When the disciples were gathered, they experienced the presence, peace and empowerment of the crucified and risen Jesus. But Thomas was away, and didn’t experience the communal epiphany. When he learned of it, he had the audacity to say some extremely harsh things:

“Unless I see the marks of the nails in his hands, and put my finger in the marks of the nails and my hand in his side, I will not believe.” (5) Nothing like blunt honesty to stir things up!

Thomas is being a little too assertive here. But is he wrong? After all, he wants to know the truth. He wants to get the facts…facts matter. Who among us doesn’t want to get our hands on the real hard facts? Who doesn’t feel the drive to keep digging until we get to the truth? Isn’t that why scientist all over the world yesterday came out and marched? (6)The right kinds of vaccines matter.

Yet truth is more than facts. Religion and science are both motivated by a search for truth. They just pursue it different ways--different, not incompatible. One seeks to know how the world works. The other seeks to know the meaning of the world, and how we mortals best live and die in it.

So let us remember Doubting-Honest Thomas anew. He had the courage to speak with veracity, as a minority of one. He could not live a way of life if built on deception. He needed to know enough of the truth to trust his companions. And that required a practice of truth-telling and truth-hearing. The Risen Christ entered into this process, acknowledging that facts matter and the truth Thomas needed was more than facts. It was the truth of faithful relationships. The Risen One was present to Thomas and deepened the conversation—a conversation that continues to this day.

 Honest Thomas, we remember you. You modeled the principle of veracity:

 As I need others not to deceive me,

so I am duty bound not to deceive others.

The need for veracity brings us back to the present epidemic, and why this strain of deliberate political lying is so dangerous: 

Trust is the life-blood of every relationship on earth and in heaven.

And the life-blood of trust flows through the veins of veracity.

If those veins become clogged with lying,

trust ceases and relationships die.

Sessila Bok, in her book titled Lying, says it this way:

If there is not confidence in the truthfulness of others, is there any way to assess their fairness, their intentions to help or to harm? How, then, can they be trusted? Whatever matters to human beings, trust is the atmosphere in which it thrives. (7)

Words and Deeds of Truth

In the summer of 1775, Abigail Adams was doing the urgent work of inoculating citizens of Boston. Now, in 2017, the frontline of resistance to this new epidemic is right here in Boston, in our homes and civic organizations—and in every other city and town across the nation and political spectrum.

 At the same time, the language John Adams and others were crafting is essential to our ability to resist political lying. After sifting through more than fifty layers of conversation, these white, property-owning men in Philadelphia adopted a Declaration of Independence. And that Declaration created a new nation, literally. Democracy is built on language. (8) And the integrity of our democratic words cannot be lost to the lethal infection of a new politics of deception.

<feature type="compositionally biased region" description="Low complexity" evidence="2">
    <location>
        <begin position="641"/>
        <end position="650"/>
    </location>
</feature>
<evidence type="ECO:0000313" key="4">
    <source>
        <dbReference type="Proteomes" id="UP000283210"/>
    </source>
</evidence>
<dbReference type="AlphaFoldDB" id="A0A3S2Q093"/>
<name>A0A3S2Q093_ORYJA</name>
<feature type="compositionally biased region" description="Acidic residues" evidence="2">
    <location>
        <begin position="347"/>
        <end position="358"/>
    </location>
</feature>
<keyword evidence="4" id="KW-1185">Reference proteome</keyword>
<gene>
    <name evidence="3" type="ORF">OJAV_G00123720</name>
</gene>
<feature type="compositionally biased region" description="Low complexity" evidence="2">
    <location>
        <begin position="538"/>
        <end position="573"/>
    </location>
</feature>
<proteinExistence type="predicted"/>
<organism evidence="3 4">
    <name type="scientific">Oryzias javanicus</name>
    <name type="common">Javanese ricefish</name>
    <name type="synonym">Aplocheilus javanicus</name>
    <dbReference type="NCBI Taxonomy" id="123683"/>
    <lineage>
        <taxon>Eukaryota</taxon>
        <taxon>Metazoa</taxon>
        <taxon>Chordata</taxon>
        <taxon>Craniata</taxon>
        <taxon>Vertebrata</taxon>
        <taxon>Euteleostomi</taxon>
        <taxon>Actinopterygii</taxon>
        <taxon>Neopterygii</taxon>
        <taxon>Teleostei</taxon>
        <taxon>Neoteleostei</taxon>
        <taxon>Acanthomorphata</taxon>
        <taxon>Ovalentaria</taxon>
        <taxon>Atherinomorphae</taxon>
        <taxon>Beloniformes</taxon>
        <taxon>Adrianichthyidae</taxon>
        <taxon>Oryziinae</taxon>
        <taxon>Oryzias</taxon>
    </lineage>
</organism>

We the people—not political parties, not corporate elites, not religious authorities, not military generals—

 “We hold these truths to be self-evident, that all men are created equal, that they are endowed by their Creator with certain unalienable Rights, that among these are Life, Liberty and the pursuit of Happiness…” (9)

Now, many among us, like Honest Thomas, have reason to doubt the veracity of these words. Their forefathers and foremothers were not only absent from the table in Philadelphia—they’ve been denied their rightful seats for centuries since. So let us be like Thomas: voicing our doubts, demanding to touch the gaps in these words, attempting to put hands deep into their flesh until they become our own truth:

 We hold these truths to be clear and sure, that all women and all men…all persons of every race and ethnicity and places of birth…all persons living in red states and blue states…all people of religious belief and all of no claim none…

 ALL of us are free and equal persons, ALL of us endowed with unalienable rights, and among these are the right to a healthy and secure life, the liberty to choose with whom and how we pursue our lives, and the opportunity to pursue happiness consistent with the fair opportunity for all to do so.

 I don’t know how we’ll contain this epidemic. Many of us have a daily sense of deception fatigue. None of us knows how it’s going to play out.

So what can we do?  Let us reach out to one another, and let us remember: ours is not the heritage that ends in a tomb of deception.

Let us remember, with Honest Thomas, why we live by a principle of veracity: as I need others not to deceive me, so I will not deceive others—and thus we build and sustain relationships of trust.

Let us remember our founding mothers, like Abigail, people who risked cutting open the arms of their children at great risk, so they could become more resilient and free.

And let us continue the layers of conversation that brought forth the words on which our democracy is still being built. We hold these words must be made clear:

There will never be a “post-truth world”…

Truth is not buried in a tomb of deception…

Truth sets us free—free to trust one another…

And in a time of epidemic, here and now,

“Truth, crushed to earth, is rising.” (10)

 

 

1) Danielle Allen states: “Democracies are built out of language.”  See Our Declaration: A Reading of the Declaration of Independence in Defense of Equality.” (New York: W.W. Norton & Company, 2014; p.43.)

2) “The Fight over Inoculation during the 1721 Boston Smallpox Epidemic.”  Harvard University Graduate Schools of Arts and Sciences, Infectious Disease, December 31, 2014.

3) Cited in “Trump, citing no evidence, accuses Obama of ‘Nixon/Watergate’ plot to wiretap Trump Tower”, by Robert CostaEllen Nakashima and Philip Rucker. The Washington Post, March 4, 2017. 

4) http://www.jewishvirtuallibrary.org/joseph-goebbels-on-the-quot-big-lie-quot

5) John 20:25.

6) The March for Science on 22 April 2017. https://satellites.marchforscience.com/

7) Sissela Bok, Lying: Moral Choices in Public and Private Life. New York: Random House,  1999: p. 31.

8) Danielle Allen, Our Declaration, p. 43.

9) The Declaration of Independence, In Congress, July 4, 1776, para. 2.

10) William Cullen Bryant wrote in 1873, “The Truth, crushed to earth, will rise again!”  Senior Minister Daniel Smith quoted Bryant to begin his Easter Sermon on April 16, 2017, “The Truth Crushed to Earth is Rising.”